« AnteriorContinua »
Re-enter Coriolanus and Aufidius.
Auf. Only their Ends you have respected; stopt
Cor. This last old man,
with Attendants all in Mourning.
Plough Rome, and harrow Italy; I'll never
Virg. My lord and husband !
Virg. The sorrow, that delivers us thus chang'd,
Cor. Like a dull Actor now, I have forgot my Part, and I am out, Even to a full disgrace. Best of my flesh, Forgive my tyranny; but do not say, For That, forgive our Romans. O a kiss Long as my exile, sweet as my revenge! Now, by the jealous Queen of heav'n, that kiss I carried from thee, Dear; and my true lip Hath virgin'd it c'er fince. - You Gods! I prate; (39)
You Gods, I pray,
Leave unfaluted,] An old Corruption must have poffefs'd this Passage, for two Reasons. In the first place, whoever confults this Speech, will find, that He is talking fondly to his Wife, and not praying to the Gods at all. Secondly, if He were employ'd in his Devotions, no Apology would be wanting for leaving his Mother unfaluted. The Poet's Intention was certainly This. Coriolanus, having been lavish in his Tenderneffes and Raptures to his Wife, bethinks himself on the sudden, that his Fondness to her had made him guilty of ill Manners in the Neglect of his Mother; and, therefore correcting himself upon Reflexion, cries ;
You Gods ! I prate ; Prate, 'tis true, is a Term now ill-founding to us, because it is taken only, as the Grammarians call it, in malam partem. Our Language was not so refin'd, tho' more masculine, in Shakespeare's days ; and therefore (notwithstanding the present suppos'd Karoowvid,) when he is most serious, he frequently makes use of the Word. A little after, in this very Scene, Volumnia fays;
yet bere he lets me prate, Like One ith' Stocks. K. John.
If I talk to him, with his innocent Prate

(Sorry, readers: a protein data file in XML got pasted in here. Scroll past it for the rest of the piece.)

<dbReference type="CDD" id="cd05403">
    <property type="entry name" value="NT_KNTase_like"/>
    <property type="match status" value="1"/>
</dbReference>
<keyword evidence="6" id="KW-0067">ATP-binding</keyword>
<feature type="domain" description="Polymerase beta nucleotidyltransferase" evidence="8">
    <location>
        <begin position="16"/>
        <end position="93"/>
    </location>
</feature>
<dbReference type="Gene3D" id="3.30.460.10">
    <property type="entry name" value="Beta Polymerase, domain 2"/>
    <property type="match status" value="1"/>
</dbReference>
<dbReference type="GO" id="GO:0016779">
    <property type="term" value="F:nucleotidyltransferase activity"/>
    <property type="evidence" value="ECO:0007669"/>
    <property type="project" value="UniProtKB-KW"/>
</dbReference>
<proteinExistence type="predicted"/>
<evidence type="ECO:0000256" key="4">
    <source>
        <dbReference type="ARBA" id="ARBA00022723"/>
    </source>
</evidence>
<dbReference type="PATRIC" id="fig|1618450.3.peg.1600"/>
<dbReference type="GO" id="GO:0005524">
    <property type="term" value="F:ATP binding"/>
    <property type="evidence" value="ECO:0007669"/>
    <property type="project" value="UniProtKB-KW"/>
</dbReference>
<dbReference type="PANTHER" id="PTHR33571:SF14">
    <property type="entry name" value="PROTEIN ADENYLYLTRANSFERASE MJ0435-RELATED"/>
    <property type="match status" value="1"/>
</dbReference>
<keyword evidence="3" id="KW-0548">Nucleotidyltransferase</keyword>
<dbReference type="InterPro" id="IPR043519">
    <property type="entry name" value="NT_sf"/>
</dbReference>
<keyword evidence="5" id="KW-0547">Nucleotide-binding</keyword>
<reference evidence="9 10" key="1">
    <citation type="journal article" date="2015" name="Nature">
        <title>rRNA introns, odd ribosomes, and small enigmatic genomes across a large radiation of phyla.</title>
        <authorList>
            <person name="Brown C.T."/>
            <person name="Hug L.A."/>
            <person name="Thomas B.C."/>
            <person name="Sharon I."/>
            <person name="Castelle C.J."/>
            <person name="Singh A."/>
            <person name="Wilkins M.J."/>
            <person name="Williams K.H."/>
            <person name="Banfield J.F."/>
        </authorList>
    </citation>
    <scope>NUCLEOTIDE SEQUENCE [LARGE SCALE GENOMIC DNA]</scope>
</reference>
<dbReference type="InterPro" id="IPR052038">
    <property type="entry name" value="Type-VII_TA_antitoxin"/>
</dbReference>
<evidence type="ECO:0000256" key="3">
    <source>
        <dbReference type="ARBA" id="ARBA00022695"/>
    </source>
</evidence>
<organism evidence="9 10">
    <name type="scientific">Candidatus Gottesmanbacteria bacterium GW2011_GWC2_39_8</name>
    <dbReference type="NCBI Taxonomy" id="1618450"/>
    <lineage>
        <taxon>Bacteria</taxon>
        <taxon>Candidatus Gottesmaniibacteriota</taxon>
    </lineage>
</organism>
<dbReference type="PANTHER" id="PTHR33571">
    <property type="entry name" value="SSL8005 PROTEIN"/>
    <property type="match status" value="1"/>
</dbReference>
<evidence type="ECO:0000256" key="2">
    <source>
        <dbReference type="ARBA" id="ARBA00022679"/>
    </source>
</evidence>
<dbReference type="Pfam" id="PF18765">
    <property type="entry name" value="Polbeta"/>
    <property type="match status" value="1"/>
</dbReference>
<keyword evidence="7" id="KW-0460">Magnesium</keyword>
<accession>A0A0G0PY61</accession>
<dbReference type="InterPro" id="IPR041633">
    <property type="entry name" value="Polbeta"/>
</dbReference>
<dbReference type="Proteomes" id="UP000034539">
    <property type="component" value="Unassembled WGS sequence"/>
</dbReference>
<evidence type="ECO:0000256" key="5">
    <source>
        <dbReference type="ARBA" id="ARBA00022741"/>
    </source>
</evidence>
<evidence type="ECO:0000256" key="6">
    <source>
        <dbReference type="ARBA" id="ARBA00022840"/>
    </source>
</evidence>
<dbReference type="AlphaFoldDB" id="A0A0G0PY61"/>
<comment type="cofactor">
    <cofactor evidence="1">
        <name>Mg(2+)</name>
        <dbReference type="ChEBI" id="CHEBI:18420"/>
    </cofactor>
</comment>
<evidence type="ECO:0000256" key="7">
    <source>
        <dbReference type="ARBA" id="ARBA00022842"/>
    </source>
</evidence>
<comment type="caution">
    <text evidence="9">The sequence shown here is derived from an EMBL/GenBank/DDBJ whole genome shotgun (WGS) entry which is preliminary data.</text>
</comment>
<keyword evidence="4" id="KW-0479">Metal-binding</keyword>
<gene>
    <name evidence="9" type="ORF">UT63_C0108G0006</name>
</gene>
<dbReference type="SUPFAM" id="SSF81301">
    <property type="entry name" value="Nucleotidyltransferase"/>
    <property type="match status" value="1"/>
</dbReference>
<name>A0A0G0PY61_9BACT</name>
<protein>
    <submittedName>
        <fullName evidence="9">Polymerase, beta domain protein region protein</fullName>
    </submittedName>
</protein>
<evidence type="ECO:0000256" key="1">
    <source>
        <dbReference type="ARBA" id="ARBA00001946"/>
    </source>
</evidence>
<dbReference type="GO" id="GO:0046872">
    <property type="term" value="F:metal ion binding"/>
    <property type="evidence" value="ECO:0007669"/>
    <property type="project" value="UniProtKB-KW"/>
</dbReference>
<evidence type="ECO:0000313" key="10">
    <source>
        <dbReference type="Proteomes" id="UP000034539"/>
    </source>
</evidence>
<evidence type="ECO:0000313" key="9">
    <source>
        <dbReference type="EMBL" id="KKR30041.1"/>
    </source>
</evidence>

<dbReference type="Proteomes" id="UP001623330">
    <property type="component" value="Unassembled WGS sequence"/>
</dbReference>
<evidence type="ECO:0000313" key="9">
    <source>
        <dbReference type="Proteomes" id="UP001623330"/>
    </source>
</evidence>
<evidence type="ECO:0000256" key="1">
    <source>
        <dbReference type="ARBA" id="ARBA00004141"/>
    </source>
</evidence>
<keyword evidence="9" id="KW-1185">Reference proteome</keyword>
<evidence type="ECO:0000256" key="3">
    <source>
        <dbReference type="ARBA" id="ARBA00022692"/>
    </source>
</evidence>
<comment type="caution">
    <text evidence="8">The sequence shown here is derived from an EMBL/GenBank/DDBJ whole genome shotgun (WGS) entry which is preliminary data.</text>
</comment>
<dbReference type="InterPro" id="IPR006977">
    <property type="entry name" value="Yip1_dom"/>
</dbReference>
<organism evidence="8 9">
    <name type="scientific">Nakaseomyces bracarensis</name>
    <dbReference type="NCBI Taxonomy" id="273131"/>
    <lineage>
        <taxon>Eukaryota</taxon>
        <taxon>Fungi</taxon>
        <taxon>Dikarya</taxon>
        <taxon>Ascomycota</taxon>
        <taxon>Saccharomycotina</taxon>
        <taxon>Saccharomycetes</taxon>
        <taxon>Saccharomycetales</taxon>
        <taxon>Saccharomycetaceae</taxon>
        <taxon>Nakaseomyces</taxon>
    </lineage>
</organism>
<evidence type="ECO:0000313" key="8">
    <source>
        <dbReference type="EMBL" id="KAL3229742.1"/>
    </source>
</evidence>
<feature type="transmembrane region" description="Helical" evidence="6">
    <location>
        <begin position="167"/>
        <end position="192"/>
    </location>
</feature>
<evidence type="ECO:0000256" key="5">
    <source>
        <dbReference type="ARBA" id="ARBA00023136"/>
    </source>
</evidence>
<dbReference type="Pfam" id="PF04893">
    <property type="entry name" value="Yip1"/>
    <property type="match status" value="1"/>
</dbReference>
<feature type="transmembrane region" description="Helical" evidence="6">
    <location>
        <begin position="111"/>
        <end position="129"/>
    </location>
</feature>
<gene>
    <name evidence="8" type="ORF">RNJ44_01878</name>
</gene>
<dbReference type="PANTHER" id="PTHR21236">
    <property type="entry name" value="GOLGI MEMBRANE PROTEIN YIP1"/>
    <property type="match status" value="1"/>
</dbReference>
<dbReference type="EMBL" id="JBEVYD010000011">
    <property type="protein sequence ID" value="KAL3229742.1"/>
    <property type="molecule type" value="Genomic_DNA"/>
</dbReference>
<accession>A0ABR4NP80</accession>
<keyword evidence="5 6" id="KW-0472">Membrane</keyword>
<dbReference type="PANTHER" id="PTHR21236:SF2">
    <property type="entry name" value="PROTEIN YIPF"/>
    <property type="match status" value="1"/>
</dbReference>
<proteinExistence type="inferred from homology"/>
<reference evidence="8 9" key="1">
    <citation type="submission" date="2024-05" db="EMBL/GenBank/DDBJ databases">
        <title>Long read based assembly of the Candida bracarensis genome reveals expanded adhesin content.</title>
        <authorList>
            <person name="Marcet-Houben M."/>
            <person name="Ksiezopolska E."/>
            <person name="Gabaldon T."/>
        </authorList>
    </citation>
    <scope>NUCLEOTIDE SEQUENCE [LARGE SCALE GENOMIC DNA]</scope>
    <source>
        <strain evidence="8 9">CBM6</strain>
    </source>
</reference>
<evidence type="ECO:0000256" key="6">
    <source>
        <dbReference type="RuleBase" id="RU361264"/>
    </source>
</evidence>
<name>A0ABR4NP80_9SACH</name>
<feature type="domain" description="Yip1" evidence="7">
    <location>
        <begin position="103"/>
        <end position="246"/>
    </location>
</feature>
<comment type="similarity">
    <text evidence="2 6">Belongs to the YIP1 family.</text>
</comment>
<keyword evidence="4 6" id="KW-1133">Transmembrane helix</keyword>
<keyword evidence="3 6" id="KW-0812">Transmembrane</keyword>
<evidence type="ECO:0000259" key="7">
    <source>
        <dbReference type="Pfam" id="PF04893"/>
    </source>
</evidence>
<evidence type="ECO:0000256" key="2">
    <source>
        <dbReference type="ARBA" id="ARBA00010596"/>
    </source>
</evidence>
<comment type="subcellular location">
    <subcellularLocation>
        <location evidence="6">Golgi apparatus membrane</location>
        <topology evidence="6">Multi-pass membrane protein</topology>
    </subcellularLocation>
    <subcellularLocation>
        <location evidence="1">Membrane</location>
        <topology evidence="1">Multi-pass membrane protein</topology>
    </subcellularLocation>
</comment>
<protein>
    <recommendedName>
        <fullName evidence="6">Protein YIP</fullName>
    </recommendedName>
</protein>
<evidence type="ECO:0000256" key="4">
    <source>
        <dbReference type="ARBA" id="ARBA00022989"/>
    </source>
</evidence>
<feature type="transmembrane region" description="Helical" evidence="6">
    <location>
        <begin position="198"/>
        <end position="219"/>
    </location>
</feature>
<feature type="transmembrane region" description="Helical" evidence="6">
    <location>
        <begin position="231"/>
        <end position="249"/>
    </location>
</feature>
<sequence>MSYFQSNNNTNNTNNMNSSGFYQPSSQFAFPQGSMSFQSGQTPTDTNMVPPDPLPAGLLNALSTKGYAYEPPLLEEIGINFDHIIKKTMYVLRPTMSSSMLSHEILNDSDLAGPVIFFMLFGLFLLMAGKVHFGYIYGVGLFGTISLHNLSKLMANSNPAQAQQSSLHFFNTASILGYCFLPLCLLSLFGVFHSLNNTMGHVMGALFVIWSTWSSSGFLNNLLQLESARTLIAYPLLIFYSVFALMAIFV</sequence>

He will awake my Mercy.
And if thou prate of Mountains, let them throw
And the moft noble mother of the world
Cor. What is this?
Vol. Thou art my warrior,
Cor. The noble fifter of Poplicota,
[showing young Marcius. Which by th’interpretation of full time May thew like all your felf.
Cor. The God of soldiers,
But I prattle
Meaf. för Mear.
Othello. I amended the Passage in Question, in the Appendix to my SHAKESPEARE restor’d; and Mr. Pope has thought fit to correct it from thence, in his last Edition,
To Shame unvulnerable, and stick i'th' wars
Vol. Your knee, firrah.
Vol. Even he, your wife, this lady, and my self,
Cor. I beseech you, peace:
Vol. Oh, no more; no more :
Cor. Aufidius, and you Volfcians, mark; for we'll Hear nought from Rome in private. Your request?
Vol. Should we be silent and not fpeak, our raiment And state of bodies would bewray what life We've lead since thy Exile. Think with thy felf, How more unfort'nate than all living women Are we come hither; fince thy sight, which should Make our Eyes flow with joy, hearts dance with com
forts, Constrains them weep, and fhake with fear and sorrow; Making the mother, wife, and child to fee The son, the husband, and the father tearing, His Country's bowels out: and to poor we, Thine enmity's most capital; thou barr'st us Our prayers to the Gods, which is a comfort That all but we enjoy. For how can we, Alas! how can we, for our Country pray, Whereto we're bound ? together with thy victory,
Whereto we're bound? Alack! or we must lose
Virg. Ay, and mine too,
Boy. He shall not tread on me :
Cor. Not of a woman's tenderness to be,
Vol. Nay, go not from us thus : If it were so, that our request did tend To save the Romans, thereby to destroy The Volscians whom you serve, you might condemn us, As poyfonous of your Honour. No; our suit Is, that you reconcile them: while the Volscians May say, This mercy we have thew'd, the Romans, This we receiv'd; and each in either side Give the all-hail to thee, and cry, be blest For making up this Peace! Thou know'st, great song The End of War's uncertain; but this certain, That if thou conquer Rome, the benefit, Which thou shalt thereby reap, is such a Name, Whose repetition will be dogg'd with Curses: Whose Chronicle thus writ, the man was noble